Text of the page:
American Indian Studies began as an interdisciplinary academic program within American Studies in 1998. At that point, UNC offered few courses on American Indians. The Research Laboratories in Archaeology, founded in 1939, conducted research, and anthropology faculty taught the occasional course, as did a succession of history adjunct and visiting faculty, but no coherent program existed.
Several years of lobbying by American Indian students prompted American Studies Chair Townsend Ludington, History Department Chair Richard Soloway, and Acting Provost Richard Richardson to take action. They brought to UNC Professor Michael D. Green in American Studies and Professor Theda Perdue in History and charged them with creating a program. Joined by Danny Bell as program assistant, they began teaching a wide range of courses, coordinating their efforts with existing faculty, pressing for additional hires, and designing a curriculum.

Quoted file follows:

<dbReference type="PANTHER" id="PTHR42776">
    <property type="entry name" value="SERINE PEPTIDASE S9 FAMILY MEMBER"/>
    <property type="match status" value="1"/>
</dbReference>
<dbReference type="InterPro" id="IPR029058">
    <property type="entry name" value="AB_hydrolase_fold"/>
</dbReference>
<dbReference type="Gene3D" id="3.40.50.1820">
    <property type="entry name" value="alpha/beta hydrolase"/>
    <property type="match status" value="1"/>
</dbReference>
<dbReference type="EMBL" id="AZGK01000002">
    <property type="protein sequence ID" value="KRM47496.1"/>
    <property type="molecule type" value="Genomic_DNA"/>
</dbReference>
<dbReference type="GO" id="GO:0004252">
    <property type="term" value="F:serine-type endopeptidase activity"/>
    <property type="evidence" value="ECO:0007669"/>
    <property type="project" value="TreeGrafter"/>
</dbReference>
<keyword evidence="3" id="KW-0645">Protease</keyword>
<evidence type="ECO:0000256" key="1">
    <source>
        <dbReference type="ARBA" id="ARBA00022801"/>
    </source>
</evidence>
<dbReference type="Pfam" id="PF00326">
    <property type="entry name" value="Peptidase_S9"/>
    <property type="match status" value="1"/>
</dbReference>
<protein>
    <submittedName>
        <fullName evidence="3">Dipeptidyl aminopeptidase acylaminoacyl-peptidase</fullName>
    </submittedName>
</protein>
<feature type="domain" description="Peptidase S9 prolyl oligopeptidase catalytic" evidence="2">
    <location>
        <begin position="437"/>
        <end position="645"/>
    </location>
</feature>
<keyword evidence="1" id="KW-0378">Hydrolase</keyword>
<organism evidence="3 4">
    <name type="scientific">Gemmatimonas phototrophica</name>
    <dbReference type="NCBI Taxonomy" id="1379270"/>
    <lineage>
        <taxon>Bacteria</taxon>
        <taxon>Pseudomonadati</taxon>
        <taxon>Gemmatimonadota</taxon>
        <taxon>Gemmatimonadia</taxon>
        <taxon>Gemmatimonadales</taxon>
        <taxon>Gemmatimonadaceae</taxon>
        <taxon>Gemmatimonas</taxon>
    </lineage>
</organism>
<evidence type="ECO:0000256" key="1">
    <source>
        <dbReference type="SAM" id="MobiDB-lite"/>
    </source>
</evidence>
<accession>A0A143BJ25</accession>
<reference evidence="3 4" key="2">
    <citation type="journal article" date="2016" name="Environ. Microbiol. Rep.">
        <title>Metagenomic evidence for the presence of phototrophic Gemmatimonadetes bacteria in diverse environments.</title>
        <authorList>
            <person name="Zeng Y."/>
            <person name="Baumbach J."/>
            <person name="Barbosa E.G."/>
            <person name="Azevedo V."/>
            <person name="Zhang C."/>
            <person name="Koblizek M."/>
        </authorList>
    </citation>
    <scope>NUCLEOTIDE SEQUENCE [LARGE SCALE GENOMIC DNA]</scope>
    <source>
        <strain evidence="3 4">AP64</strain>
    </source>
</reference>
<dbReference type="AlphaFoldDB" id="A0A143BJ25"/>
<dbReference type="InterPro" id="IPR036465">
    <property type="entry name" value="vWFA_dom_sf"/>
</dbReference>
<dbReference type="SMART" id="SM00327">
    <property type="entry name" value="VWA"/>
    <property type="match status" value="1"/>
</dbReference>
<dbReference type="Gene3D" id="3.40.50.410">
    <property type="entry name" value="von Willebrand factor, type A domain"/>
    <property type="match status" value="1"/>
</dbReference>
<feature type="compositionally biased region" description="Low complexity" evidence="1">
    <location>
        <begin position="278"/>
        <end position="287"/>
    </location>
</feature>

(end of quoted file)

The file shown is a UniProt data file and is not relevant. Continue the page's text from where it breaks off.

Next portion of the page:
In 2003 UNC began offering an interdisciplinary minor in American Indian Studies, and in 2008 American Indian Studies became a major concentration within American Studies. In summer 2009 Professor Tol Foster initiated the Cherokee Study Abroad program, and that fall, in cooperation with Western Carolina University, UNC began beaming in three semesters of Cherokee language.
Students in American Indian Studies also participate in RLA’s field schools, secure internships at the Interior Department, engage with the American Indian Center’s Elder in Residence program, and enjoy a host of activities sponsored by the Carolina Indian Circle and other groups on campus.
The result is an academic program that is innovative and integrates academic and experiential learning.